Environment

Giant earthworm found at the foot of Western Ghats

K.S. Sreepada, professor of Applied Zoology at Mangalore University, with the giant earthworm found in Dakshina Kannada district earlier this year.   | Photo Credit: Raviprasad Kamila

Farmworkers in the land belonging to Gopalakrishna Katta in Kollamogaru village, near Kukke Subrahmanya, were taken aback when they saw a “snake-like creature” while removing soil for roadwork in January. Assuming it was a snake, they rushed to the landowner’s house to inform him.

But little did the workers realise that they had found a giant earthworm, measuring over three feet in length, which has not been reported in the Western Ghats and the coastal belt of Karnataka so far. The landowner’s son, Nishant Katta, a postgraduate in Applied Zoology, told them that it was not a snake but an earthworm.

Surprised and excited, Mr. Katta called up K.S. Sreepada, professor of Applied Zoology, Mangalore University, and Vivek Hasyagar, a research scholar in the same department, for further studies. Both are members of a research team on earthworms at the university. Now, the earthworm has been preserved in chemical solutions at the laboratory of the department at the Mangalagangotri campus of the university. Prof. Sreepada told The Hindu that this was the first time such a large earthworm had been sighted in the Western Ghats and the coastal belt. “We are studying it,” he said.

Mr. Hasyagar said that when stretched, the earthworm measures 950 mm (more than 3 feet) and is 20 mm in width. He said that in India, J.M. Julka (2008) had reported the largest earthworm — Drawida nilamburensis, which belongs to the Moniligastridae family. That specimen, from the Nilgiris, measured up to 1,000 mm in length.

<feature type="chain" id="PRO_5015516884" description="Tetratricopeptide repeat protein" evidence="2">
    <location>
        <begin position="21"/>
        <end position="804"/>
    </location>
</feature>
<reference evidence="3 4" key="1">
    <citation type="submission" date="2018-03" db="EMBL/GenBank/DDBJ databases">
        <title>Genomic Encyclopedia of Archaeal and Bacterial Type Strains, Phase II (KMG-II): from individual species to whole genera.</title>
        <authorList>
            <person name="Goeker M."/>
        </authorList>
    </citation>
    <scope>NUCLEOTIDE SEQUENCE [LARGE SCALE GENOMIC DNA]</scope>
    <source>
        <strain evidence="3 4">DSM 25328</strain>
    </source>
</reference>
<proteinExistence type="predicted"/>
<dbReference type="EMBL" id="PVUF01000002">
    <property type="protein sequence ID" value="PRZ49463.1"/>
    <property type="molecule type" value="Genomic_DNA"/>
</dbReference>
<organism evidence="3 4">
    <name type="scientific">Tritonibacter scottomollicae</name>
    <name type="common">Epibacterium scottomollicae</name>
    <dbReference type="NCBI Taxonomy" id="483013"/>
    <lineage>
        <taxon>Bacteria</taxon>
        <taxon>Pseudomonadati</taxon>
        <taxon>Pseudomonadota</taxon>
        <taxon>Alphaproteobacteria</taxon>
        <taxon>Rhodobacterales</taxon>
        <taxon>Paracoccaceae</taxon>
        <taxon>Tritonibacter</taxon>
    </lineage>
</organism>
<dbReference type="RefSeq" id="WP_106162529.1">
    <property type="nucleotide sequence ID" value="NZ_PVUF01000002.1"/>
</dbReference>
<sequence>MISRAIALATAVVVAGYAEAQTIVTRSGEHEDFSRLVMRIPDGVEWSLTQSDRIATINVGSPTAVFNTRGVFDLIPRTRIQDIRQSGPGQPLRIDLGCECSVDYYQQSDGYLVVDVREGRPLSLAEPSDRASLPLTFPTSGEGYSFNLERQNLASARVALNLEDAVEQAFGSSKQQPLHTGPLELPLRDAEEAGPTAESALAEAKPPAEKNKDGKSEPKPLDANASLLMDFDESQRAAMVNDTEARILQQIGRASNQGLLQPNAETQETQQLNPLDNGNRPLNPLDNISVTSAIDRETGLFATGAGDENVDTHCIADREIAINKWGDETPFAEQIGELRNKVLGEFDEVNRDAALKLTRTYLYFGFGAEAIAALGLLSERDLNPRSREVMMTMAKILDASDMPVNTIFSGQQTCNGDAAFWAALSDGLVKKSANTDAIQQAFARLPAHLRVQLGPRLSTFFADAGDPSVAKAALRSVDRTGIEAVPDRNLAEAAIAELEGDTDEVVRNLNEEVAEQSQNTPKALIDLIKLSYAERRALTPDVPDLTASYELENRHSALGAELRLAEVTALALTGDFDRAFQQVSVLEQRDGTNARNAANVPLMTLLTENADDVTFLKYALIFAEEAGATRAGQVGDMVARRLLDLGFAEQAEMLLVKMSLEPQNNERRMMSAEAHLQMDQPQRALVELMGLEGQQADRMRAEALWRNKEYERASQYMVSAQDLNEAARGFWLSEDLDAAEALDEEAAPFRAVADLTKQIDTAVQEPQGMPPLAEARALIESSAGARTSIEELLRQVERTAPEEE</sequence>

Prof. Sreepada said morphological study of the newly discovered earthworm has tentatively indicated that it belongs to the genus of Moniligaster. “We have not studied its internal structures as it has been preserved now. Hence, the species has not been identified,” he said. He said if internal structures are to be studied, the department would need another earthworm of the same size or category for dissection purposes.

Mr. Nishant said he had found a similar type of giant worm in the same area about 10 years ago when he was in class 8. “I too had believed it to be a snake,” he said.

Mr. Sreepada said the giant earthworms begin migrating at night during the pre-monsoon and post-monsoon periods. The sighting of the giant earthworm in Kollamogaru calls for deeper study from different angles, including the landslips in Kodagu this year and last, he said.

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Printable version | Mar 8, 2021 3:02:27 PM | https://www.thehindu.com/sci-tech/energy-and-environment/giant-earthworm-found-at-the-foot-of-western-ghats/article29493954.ece

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